« Reply #8 on: November 25, 2015, 08:50:20 AM »
*the unprofessionalization of the industry is one of the big reasons that women are alienated from cycling in general IMNSHO, but that's a different rant
One could read this as an opportunity rather than a liability - build a reputation as the helpful professional bike shop and become an advocate for family cycling.

Oh I definitely agree! However, in a smaller town, there might be a limited market that just a shop alone can't make happen- might also need to policy & encouragement on the city level to build a family cycling culture.

I have a good friend who jumped into building up a women-specific bike shop, which has found great success. But that's in a large city that can support over 40+ bike shops because of a high cycling rate.

ROY2007

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Re: Does anybody here work in the bike industry? Need some career advice.
« Reply #9 on: November 25, 2015, 09:36:34 AM »
Ask your bank to go part time 3 or 4 days a week then work the shop the other day(s). You can then make your mind up either way.

I like this idea a lot and I've thought about proposing it. I'm not sure if they'd go for it or not, but it would be a nice way to ease into the transition.

monstermonster

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Re: Does anybody here work in the bike industry? Need some career advice.
« Reply #10 on: November 25, 2015, 09:47:22 AM »
I've worked in the bike industry (non-profit shop and bike advocacy) for 10 years.

I would NEVER advise you jump into the bike industry from a stable job. The industry is very volatile and deeply un-professionalized*. You have to deal with losing low-paid, talented mechanics all the time and trying to on-board them again. There's little opportunity for advancement, especially in a small town with a limited market. The average bike shop manager, according to a recent survey in an industry magazine (it's taped on our lunchroom bulletin board), makes $32K annually. Many many many bike shops are a losing money side project for passionate, otherwise wealthy men.**

A $46K bank job is likely going to pay off a lot better if you're shooting for FIRE, even if the salaries look similar right now.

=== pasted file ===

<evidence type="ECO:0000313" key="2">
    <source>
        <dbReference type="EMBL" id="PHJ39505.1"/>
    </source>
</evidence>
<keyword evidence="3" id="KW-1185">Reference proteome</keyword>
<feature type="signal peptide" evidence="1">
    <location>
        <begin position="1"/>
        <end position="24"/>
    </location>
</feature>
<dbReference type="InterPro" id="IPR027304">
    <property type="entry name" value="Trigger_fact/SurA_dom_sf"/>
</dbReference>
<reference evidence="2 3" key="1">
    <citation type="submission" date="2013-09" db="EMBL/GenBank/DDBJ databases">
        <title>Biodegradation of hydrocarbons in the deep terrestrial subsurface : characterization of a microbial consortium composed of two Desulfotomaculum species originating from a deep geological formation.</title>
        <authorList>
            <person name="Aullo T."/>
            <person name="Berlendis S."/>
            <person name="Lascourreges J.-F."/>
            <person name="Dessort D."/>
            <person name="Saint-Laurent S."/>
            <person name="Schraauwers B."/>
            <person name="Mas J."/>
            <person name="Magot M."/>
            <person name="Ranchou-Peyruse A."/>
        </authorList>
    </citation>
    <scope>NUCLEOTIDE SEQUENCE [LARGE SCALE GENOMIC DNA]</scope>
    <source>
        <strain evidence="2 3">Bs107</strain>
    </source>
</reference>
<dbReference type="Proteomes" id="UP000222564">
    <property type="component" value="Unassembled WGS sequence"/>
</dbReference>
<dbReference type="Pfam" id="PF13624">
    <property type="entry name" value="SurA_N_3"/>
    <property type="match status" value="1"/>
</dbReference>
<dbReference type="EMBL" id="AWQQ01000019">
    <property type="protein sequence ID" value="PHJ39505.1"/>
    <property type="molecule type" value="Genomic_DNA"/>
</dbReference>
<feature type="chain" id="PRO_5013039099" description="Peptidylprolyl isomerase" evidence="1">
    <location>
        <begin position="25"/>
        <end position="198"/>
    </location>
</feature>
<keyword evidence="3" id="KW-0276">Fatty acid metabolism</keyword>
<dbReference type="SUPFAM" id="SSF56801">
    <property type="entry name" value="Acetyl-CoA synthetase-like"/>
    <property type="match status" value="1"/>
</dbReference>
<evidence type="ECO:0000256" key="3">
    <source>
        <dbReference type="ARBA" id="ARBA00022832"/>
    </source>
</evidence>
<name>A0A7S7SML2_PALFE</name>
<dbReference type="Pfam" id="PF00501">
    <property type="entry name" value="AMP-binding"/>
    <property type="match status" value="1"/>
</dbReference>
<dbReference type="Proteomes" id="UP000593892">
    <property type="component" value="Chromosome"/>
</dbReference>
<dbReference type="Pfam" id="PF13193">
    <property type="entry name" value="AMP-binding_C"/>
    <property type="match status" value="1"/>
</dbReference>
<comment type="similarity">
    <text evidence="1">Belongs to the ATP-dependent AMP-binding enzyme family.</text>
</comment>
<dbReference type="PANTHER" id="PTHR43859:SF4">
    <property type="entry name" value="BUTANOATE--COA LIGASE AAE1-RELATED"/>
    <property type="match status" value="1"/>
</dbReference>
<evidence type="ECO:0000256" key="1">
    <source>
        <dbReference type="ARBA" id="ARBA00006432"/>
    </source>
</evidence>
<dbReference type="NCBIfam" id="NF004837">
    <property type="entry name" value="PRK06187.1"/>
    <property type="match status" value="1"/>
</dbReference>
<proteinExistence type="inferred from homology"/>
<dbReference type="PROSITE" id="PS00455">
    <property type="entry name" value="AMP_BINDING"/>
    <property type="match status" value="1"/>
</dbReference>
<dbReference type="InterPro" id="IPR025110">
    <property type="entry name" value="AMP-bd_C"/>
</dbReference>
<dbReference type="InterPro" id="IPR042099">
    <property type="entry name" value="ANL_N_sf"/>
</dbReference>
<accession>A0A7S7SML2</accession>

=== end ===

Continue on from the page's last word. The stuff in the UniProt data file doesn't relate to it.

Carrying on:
If you do go for the job, make sure you go to UBI or something similar for the shop mechanic course to build your confidence. I'm passionate about bikes (obviously) but I don't think this is a good career move.

*the unprofessionalization of the industry is one of the big reasons that women are alienated from cycling in general IMNSHO, but that's a different rant
**gender specific for intentional reasons, based on industry standards

Thanks for your perspective. I think you're right that the bank job may seem to have a better future payoff, but I'm not sure if I can endure an office job for another 10 or so years. I would be ok with pushing out my FIRE date if it means doing work I enjoy. I would eventually like to go take some classes at UBI or Barnett.

I'd also remind you to consider the physical toll a bike shop job takes - you're going be on your feet 8-12 hours/day most days and working with your hands. Lifting bikes to and from the stand. I am SO HAPPY I can sit down in my back-office job now after years of working customer service and mechanical trades. If you like working with your hands, there's far better paying and more secure jobs than bike shops (car mechanic, HVAC) and if you like being active and bikey there's more secure and profitable jobs than bike shop management (leading cycle tour companies). Just remember if you want to escape an "office job" remember the grass is always greener - and working class jobs are often much harder on your body and health and rarely come with benefits. Customer service means always working weekends and evenings.

ROY2007

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Re: Does anybody here work in the bike industry? Need some career advice.
« Reply #11 on: November 25, 2015, 09:59:49 AM »
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I'd also remind you to consider the physical toll a bike shop job takes - you're going be on your feet 8-12 hours/day most days and working with your hands. Lifting bikes to and from the stand. I am SO HAPPY I can sit down in my back-office job now after years of working customer service and mechanical trades. If you like working with your hands, there's far better paying and more secure jobs than bike shops (car mechanic, HVAC) and if you like being active and bikey there's more secure and profitable jobs than bike shop management (leading cycle tour companies). Just remember if you want to escape an "office job" remember the grass is always greener - and working class jobs are often much harder on your body and health and rarely come with benefits. Customer service means always working weekends and evenings.

Very valid points, thanks for your input.

kendallf

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Re: Does anybody here work in the bike industry? Need some career advice.
« Reply #12 on: November 25, 2015, 10:30:29 AM »
I have several friends who own or manage in bike shops.  In almost every instance, they have spouses with steady jobs or they'd be living under a bridge.